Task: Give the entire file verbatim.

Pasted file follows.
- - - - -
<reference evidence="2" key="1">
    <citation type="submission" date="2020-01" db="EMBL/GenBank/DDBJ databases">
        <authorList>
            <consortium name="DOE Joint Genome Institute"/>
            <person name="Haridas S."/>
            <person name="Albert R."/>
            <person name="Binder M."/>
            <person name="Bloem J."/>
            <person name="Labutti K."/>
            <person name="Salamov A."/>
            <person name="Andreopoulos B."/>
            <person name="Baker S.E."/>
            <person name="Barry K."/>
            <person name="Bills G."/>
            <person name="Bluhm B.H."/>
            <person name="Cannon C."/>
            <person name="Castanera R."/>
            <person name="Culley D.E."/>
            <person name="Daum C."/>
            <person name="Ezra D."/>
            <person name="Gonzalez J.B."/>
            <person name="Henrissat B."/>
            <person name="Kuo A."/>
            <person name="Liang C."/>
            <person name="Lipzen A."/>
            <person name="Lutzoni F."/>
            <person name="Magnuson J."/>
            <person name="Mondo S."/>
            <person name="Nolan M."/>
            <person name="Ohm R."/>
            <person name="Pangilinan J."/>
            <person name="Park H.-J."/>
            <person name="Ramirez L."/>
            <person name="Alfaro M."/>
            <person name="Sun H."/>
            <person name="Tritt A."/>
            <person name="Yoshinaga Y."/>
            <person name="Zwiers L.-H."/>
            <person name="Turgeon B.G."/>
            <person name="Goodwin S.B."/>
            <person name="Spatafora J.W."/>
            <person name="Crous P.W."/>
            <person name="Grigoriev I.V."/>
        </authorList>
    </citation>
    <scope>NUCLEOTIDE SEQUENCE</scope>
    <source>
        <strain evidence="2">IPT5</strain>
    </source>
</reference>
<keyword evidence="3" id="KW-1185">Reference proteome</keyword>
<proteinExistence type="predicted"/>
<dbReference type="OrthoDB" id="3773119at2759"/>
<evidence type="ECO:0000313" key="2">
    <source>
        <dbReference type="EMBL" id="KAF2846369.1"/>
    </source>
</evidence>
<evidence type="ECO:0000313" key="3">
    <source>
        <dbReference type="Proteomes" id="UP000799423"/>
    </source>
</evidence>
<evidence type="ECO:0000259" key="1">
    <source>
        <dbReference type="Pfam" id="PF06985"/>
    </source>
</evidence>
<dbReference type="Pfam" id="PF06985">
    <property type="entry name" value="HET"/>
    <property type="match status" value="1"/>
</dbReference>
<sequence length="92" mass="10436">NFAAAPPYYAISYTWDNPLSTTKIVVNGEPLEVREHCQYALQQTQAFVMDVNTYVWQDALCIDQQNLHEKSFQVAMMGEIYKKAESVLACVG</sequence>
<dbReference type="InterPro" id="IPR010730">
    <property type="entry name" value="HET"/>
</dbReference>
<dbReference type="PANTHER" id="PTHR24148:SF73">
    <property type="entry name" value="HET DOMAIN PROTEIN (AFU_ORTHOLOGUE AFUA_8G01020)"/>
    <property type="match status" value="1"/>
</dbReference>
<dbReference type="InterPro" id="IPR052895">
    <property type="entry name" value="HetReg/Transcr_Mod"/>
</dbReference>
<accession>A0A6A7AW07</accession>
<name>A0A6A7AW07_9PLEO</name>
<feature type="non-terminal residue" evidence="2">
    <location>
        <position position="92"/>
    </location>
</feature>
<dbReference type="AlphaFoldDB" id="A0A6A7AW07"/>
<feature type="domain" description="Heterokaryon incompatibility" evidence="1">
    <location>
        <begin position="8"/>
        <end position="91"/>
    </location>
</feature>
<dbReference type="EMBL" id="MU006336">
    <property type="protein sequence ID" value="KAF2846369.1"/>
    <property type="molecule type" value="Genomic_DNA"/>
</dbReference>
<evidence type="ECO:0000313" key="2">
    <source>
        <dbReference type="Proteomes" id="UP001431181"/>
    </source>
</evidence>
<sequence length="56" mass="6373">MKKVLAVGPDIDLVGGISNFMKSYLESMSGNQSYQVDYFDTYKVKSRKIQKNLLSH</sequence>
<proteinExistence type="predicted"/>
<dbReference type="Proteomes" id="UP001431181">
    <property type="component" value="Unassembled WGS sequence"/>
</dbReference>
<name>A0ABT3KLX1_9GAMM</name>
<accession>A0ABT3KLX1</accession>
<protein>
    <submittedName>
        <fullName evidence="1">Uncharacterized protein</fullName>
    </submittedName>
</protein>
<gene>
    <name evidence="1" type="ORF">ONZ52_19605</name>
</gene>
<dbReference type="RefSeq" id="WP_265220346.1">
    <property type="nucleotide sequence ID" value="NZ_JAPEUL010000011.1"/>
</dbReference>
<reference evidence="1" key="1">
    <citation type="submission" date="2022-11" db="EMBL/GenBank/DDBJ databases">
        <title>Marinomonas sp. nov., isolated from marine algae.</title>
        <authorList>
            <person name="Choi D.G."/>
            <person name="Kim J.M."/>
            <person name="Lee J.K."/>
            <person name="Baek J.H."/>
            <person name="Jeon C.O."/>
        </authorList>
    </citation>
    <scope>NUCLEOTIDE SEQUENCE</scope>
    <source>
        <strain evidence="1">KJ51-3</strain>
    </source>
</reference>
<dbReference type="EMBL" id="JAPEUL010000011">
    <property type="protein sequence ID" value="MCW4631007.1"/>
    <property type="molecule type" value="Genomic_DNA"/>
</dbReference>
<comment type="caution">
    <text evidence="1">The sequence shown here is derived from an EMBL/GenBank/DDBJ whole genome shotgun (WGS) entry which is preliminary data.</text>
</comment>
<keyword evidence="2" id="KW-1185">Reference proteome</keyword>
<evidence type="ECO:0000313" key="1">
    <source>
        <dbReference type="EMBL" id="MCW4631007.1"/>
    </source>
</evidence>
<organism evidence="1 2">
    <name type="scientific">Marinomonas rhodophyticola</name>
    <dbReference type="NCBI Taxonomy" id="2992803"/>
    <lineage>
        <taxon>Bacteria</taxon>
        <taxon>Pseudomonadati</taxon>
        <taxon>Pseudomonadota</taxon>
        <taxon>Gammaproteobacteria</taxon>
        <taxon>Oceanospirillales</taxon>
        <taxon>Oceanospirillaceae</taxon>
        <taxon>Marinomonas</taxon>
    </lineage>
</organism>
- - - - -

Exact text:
<reference evidence="2" key="1">
    <citation type="submission" date="2020-01" db="EMBL/GenBank/DDBJ databases">
        <authorList>
            <consortium name="DOE Joint Genome Institute"/>
            <person name="Haridas S."/>
            <person name="Albert R."/>
            <person name="Binder M."/>
            <person name="Bloem J."/>
            <person name="Labutti K."/>
            <person name="Salamov A."/>
            <person name="Andreopoulos B."/>
            <person name="Baker S.E."/>
            <person name="Barry K."/>
            <person name="Bills G."/>
            <person name="Bluhm B.H."/>
            <person name="Cannon C."/>
            <person name="Castanera R."/>
            <person name="Culley D.E."/>
            <person name="Daum C."/>
            <person name="Ezra D."/>
            <person name="Gonzalez J.B."/>
            <person name="Henrissat B."/>
            <person name="Kuo A."/>
            <person name="Liang C."/>
            <person name="Lipzen A."/>
            <person name="Lutzoni F."/>
            <person name="Magnuson J."/>
            <person name="Mondo S."/>
            <person name="Nolan M."/>
            <person name="Ohm R."/>
            <person name="Pangilinan J."/>
            <person name="Park H.-J."/>
            <person name="Ramirez L."/>
            <person name="Alfaro M."/>
            <person name="Sun H."/>
            <person name="Tritt A."/>
            <person name="Yoshinaga Y."/>
            <person name="Zwiers L.-H."/>
            <person name="Turgeon B.G."/>
            <person name="Goodwin S.B."/>
            <person name="Spatafora J.W."/>
            <person name="Crous P.W."/>
            <person name="Grigoriev I.V."/>
        </authorList>
    </citation>
    <scope>NUCLEOTIDE SEQUENCE</scope>
    <source>
        <strain evidence="2">IPT5</strain>
    </source>
</reference>
<keyword evidence="3" id="KW-1185">Reference proteome</keyword>
<proteinExistence type="predicted"/>
<dbReference type="OrthoDB" id="3773119at2759"/>
<evidence type="ECO:0000313" key="2">
    <source>
        <dbReference type="EMBL" id="KAF2846369.1"/>
    </source>
</evidence>
<evidence type="ECO:0000313" key="3">
    <source>
        <dbReference type="Proteomes" id="UP000799423"/>
    </source>
</evidence>
<evidence type="ECO:0000259" key="1">
    <source>
        <dbReference type="Pfam" id="PF06985"/>
    </source>
</evidence>
<dbReference type="Pfam" id="PF06985">
    <property type="entry name" value="HET"/>
    <property type="match status" value="1"/>
</dbReference>
<sequence length="92" mass="10436">NFAAAPPYYAISYTWDNPLSTTKIVVNGEPLEVREHCQYALQQTQAFVMDVNTYVWQDALCIDQQNLHEKSFQVAMMGEIYKKAESVLACVG</sequence>
<dbReference type="InterPro" id="IPR010730">
    <property type="entry name" value="HET"/>
</dbReference>
<dbReference type="PANTHER" id="PTHR24148:SF73">
    <property type="entry name" value="HET DOMAIN PROTEIN (AFU_ORTHOLOGUE AFUA_8G01020)"/>
    <property type="match status" value="1"/>
</dbReference>
<dbReference type="InterPro" id="IPR052895">
    <property type="entry name" value="HetReg/Transcr_Mod"/>
</dbReference>
<accession>A0A6A7AW07</accession>
<name>A0A6A7AW07_9PLEO</name>
<feature type="non-terminal residue" evidence="2">
    <location>
        <position position="92"/>
    </location>
</feature>
<dbReference type="AlphaFoldDB" id="A0A6A7AW07"/>
<feature type="domain" description="Heterokaryon incompatibility" evidence="1">
    <location>
        <begin position="8"/>
        <end position="91"/>
    </location>
</feature>
<dbReference type="EMBL" id="MU006336">
    <property type="protein sequence ID" value="KAF2846369.1"/>
    <property type="molecule type" value="Genomic_DNA"/>
</dbReference>
<evidence type="ECO:0000313" key="2">
    <source>
        <dbReference type="Proteomes" id="UP001431181"/>
    </source>
</evidence>
<sequence length="56" mass="6373">MKKVLAVGPDIDLVGGISNFMKSYLESMSGNQSYQVDYFDTYKVKSRKIQKNLLSH</sequence>
<proteinExistence type="predicted"/>
<dbReference type="Proteomes" id="UP001431181">
    <property type="component" value="Unassembled WGS sequence"/>
</dbReference>
<name>A0ABT3KLX1_9GAMM</name>
<accession>A0ABT3KLX1</accession>
<protein>
    <submittedName>
        <fullName evidence="1">Uncharacterized protein</fullName>
    </submittedName>
</protein>
<gene>
    <name evidence="1" type="ORF">ONZ52_19605</name>
</gene>
<dbReference type="RefSeq" id="WP_265220346.1">
    <property type="nucleotide sequence ID" value="NZ_JAPEUL010000011.1"/>
</dbReference>
<reference evidence="1" key="1">
    <citation type="submission" date="2022-11" db="EMBL/GenBank/DDBJ databases">
        <title>Marinomonas sp. nov., isolated from marine algae.</title>
        <authorList>
            <person name="Choi D.G."/>
            <person name="Kim J.M."/>
            <person name="Lee J.K."/>
            <person name="Baek J.H."/>
            <person name="Jeon C.O."/>
        </authorList>
    </citation>
    <scope>NUCLEOTIDE SEQUENCE</scope>
    <source>
        <strain evidence="1">KJ51-3</strain>
    </source>
</reference>
<dbReference type="EMBL" id="JAPEUL010000011">
    <property type="protein sequence ID" value="MCW4631007.1"/>
    <property type="molecule type" value="Genomic_DNA"/>
</dbReference>
<comment type="caution">
    <text evidence="1">The sequence shown here is derived from an EMBL/GenBank/DDBJ whole genome shotgun (WGS) entry which is preliminary data.</text>
</comment>
<keyword evidence="2" id="KW-1185">Reference proteome</keyword>
<evidence type="ECO:0000313" key="1">
    <source>
        <dbReference type="EMBL" id="MCW4631007.1"/>
    </source>
</evidence>
<organism evidence="1 2">
    <name type="scientific">Marinomonas rhodophyticola</name>
    <dbReference type="NCBI Taxonomy" id="2992803"/>
    <lineage>
        <taxon>Bacteria</taxon>
        <taxon>Pseudomonadati</taxon>
        <taxon>Pseudomonadota</taxon>
        <taxon>Gammaproteobacteria</taxon>
        <taxon>Oceanospirillales</taxon>
        <taxon>Oceanospirillaceae</taxon>
        <taxon>Marinomonas</taxon>
    </lineage>
</organism>